Cotton, maize, rice, sunflower, pearl millet and vegetables account for a majority of the revenues of the Indian hybrid seed industry. We are among the top three seeds companies in cotton, maize, sunflower, and pearl millet/bajra segments, and top five in the rice segment. We will gain market share in vegetables driven by new hybrids across hot pepper, okra, tomato, sweet corn and gourds. We have actively undertaken focussed training of field assistants for educating farmers across geographies on integrated crop management, advanced agronomic practices, pest resistance techniques, and product knowledge, to increase yields and income.
How do you see Kaveri Seeds contributing to the betterment of farmers?
Though seed is the most low-cost input for farmer, it is the most critical input. We have been, over the past several years, providing farmers with high quality high yield seeds which has helped reduce their wastages, improve crop yields and income. We participate in and sponsor agricultural fairs at state and district levels aimed at disseminating knowledge on integrated crop management, new technologies, better farming techniques, advanced agronomic practices, pest resistance techniques and product knowledge to increase yield and income among farmers. These public gatherings are organised in collaboration with the State Department of Agriculture, SAUs and ICAR institutions.
After the cotton revolution, what do you think would be the next big game-changer for farmers?
Rice is the largest crop under cultivation in India and is the staple food for a large population. Rice hybrid seed is the most under-penetrated category in India with only 6% penetration. Other countries have 50% plus of the rice area under hybridisation and in China, 65% of the rice area is under hybridisation, providing for significant scope in India. Hybrid rice is gaining increased acceptance and market for both selection variety rice, and hybrid rice is growing rapidly. We are addressing both segments of paddy market and have an extensive portfolio of products in hybrid rice and selection rice to take advantage of this opportunity. Maize is the most widely grown crop worldwide. India is the world’s sixth largest producer and fifth largest consumer of maize. Maize acreage has grown in India over the years as it is highly adaptable to different seasons, requires less water, and is easy to grow with a good commodity price. Demand for maize in India is expected to continue to grow due to demand from the feed industry and export opportunity. Hybrid vegetable seed is one of the fastest growing segments in India estimated to be about ₹2,000 crore. India is the second largest producer of vegetables in the world after China. Vegetables are round-the-year crop and enable safeguarding from crop shift patterns.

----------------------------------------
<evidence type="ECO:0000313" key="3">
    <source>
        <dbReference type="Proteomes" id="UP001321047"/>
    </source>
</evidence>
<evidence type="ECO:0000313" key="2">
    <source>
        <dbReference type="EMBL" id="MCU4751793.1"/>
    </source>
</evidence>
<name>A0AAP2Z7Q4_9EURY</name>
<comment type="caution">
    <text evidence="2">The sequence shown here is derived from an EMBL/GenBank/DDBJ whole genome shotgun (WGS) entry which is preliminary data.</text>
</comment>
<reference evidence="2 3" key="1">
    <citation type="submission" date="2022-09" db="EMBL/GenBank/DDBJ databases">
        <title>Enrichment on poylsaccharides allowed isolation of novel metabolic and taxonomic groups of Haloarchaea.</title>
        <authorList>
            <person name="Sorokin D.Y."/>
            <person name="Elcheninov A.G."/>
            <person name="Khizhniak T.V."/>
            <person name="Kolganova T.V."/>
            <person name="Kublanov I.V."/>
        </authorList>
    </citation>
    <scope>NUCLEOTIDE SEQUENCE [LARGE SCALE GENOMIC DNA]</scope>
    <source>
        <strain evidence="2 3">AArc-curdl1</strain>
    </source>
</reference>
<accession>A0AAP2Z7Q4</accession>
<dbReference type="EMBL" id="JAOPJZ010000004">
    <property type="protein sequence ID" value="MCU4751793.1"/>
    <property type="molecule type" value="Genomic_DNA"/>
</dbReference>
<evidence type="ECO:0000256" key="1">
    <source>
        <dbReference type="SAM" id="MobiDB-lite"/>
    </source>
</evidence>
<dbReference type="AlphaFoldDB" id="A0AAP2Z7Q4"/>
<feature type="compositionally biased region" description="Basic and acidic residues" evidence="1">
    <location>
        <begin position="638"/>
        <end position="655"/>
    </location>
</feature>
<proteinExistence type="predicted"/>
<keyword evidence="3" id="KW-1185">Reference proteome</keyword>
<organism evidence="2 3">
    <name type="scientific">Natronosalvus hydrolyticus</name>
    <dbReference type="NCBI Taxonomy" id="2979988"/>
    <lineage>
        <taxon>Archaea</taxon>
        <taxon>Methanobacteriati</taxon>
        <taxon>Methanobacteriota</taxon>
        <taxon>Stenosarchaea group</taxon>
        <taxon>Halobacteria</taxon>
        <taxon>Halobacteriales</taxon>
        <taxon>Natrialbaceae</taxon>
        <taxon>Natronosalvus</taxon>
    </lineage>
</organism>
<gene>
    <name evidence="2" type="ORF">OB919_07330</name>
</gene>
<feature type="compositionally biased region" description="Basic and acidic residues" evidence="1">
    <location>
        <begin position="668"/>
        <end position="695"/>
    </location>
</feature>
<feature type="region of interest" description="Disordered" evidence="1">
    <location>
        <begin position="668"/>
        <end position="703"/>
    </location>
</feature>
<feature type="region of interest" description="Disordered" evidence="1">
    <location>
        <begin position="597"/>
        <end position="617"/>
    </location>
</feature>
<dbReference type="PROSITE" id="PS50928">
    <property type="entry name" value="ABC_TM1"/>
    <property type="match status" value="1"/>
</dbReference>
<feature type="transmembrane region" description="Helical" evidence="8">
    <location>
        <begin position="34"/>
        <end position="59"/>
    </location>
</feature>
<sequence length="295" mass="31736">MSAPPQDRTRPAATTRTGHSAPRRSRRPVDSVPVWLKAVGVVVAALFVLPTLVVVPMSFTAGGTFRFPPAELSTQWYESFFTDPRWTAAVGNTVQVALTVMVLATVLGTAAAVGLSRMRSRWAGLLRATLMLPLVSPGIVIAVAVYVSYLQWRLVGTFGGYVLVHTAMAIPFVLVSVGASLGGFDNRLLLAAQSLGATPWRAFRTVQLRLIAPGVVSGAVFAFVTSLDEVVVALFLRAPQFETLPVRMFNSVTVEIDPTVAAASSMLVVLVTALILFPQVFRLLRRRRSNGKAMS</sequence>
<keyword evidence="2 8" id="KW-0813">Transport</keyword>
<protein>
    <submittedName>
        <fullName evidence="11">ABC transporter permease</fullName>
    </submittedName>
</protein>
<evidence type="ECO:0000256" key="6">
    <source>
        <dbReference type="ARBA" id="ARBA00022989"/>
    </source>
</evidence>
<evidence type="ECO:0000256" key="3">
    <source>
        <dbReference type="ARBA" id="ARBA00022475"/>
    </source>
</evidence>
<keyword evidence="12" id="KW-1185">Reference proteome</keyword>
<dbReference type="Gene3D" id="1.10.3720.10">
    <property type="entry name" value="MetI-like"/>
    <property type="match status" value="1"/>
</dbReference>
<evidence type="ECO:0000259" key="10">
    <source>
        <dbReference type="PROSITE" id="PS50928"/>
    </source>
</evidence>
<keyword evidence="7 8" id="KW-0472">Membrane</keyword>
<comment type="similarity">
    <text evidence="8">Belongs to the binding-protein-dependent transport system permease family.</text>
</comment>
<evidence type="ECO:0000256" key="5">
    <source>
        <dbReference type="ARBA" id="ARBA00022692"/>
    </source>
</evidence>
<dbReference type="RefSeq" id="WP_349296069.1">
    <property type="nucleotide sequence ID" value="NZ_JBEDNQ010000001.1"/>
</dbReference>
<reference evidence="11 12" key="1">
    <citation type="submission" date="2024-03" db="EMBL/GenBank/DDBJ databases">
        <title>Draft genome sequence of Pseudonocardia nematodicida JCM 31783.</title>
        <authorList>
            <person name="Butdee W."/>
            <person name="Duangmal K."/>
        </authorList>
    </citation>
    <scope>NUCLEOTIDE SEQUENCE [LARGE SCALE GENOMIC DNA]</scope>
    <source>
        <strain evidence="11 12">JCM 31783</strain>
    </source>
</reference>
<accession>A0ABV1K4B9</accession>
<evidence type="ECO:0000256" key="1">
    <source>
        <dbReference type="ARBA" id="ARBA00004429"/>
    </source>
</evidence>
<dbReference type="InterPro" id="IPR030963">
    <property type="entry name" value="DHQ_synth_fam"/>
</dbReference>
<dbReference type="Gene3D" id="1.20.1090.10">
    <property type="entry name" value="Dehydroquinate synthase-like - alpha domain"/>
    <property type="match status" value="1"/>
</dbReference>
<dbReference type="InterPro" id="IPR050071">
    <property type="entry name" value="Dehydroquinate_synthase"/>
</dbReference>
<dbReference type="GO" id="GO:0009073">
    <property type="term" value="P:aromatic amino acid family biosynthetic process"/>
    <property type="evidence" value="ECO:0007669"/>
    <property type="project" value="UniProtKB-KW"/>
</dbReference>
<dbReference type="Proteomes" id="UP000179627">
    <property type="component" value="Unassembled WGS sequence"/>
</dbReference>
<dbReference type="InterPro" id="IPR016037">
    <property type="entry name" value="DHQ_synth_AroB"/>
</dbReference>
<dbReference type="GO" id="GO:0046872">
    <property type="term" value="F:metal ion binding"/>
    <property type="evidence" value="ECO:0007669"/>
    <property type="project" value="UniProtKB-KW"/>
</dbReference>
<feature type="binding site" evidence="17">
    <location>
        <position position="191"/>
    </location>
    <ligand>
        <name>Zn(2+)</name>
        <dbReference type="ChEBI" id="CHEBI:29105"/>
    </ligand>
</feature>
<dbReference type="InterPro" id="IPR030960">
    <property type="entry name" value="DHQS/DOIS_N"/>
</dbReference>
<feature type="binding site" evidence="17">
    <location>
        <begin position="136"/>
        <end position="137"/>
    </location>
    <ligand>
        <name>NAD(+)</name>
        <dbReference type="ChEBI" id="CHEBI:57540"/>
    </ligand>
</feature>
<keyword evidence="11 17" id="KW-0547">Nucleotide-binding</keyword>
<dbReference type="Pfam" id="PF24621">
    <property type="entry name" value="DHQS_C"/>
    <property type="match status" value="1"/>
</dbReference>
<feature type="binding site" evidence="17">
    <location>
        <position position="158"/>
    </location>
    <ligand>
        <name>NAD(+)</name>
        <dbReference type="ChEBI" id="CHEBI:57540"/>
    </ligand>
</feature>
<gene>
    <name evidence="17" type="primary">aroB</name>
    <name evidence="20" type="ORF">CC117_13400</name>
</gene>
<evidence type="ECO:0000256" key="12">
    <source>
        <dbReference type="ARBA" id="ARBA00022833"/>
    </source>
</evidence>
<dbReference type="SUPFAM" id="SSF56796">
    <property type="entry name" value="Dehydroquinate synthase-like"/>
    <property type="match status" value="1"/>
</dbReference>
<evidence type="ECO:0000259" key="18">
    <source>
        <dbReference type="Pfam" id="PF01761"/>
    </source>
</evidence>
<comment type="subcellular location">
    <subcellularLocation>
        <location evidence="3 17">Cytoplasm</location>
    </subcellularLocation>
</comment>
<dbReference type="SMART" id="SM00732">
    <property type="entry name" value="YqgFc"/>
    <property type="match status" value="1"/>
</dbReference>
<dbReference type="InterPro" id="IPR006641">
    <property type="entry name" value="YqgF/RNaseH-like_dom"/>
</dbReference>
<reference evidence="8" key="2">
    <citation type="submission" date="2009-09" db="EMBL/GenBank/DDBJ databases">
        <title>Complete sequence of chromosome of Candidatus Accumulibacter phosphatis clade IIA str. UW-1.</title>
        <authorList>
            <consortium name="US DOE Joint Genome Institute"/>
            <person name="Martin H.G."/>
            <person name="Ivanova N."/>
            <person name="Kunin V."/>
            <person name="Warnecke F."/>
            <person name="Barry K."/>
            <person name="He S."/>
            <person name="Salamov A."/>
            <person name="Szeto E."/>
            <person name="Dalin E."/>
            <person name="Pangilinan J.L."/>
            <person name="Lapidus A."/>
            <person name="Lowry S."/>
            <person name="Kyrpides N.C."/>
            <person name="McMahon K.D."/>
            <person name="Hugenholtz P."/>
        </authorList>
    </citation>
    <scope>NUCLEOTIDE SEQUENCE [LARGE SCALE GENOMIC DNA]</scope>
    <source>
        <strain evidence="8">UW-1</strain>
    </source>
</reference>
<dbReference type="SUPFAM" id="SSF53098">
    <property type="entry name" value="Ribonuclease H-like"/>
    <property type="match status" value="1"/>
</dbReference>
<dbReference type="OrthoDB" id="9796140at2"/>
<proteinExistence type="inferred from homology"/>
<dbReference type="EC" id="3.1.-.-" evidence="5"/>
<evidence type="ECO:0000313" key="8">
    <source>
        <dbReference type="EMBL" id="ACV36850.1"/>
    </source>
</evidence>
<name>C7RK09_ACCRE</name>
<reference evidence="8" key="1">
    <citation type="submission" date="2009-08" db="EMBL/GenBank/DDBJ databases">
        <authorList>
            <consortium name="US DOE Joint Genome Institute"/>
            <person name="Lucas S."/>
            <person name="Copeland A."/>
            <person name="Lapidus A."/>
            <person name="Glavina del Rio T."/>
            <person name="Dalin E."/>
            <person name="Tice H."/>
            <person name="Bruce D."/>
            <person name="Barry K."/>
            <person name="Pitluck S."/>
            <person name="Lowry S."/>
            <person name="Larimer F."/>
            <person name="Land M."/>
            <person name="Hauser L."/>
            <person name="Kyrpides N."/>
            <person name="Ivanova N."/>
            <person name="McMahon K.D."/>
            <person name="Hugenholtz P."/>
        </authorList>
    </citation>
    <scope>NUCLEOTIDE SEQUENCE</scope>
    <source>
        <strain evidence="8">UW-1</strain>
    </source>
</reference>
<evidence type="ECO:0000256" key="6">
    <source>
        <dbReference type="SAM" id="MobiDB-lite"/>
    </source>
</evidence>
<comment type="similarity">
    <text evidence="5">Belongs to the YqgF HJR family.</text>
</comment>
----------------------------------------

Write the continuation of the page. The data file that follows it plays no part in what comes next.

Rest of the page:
How do you see the future of hybridisation of seeds in India?
Rice, maize and vegetable crops are highly under-penetrated in terms of hybridisation. India’s increasing population, arable land and willingness of the farmer to adopt newer technologies provides multifold opportunities in rice, maize and vegetables.
What are the steps you have taken to address the Pink Bollworm challenge affecting crops?
The issue is not restricted to hybrids, but farming practices the farmer adopts. So, we have increased farmer awareness programmes to prevent the impact of Pink Bollworm. We are educating farmers to be proactive and take preventive measures rather than reactive measures.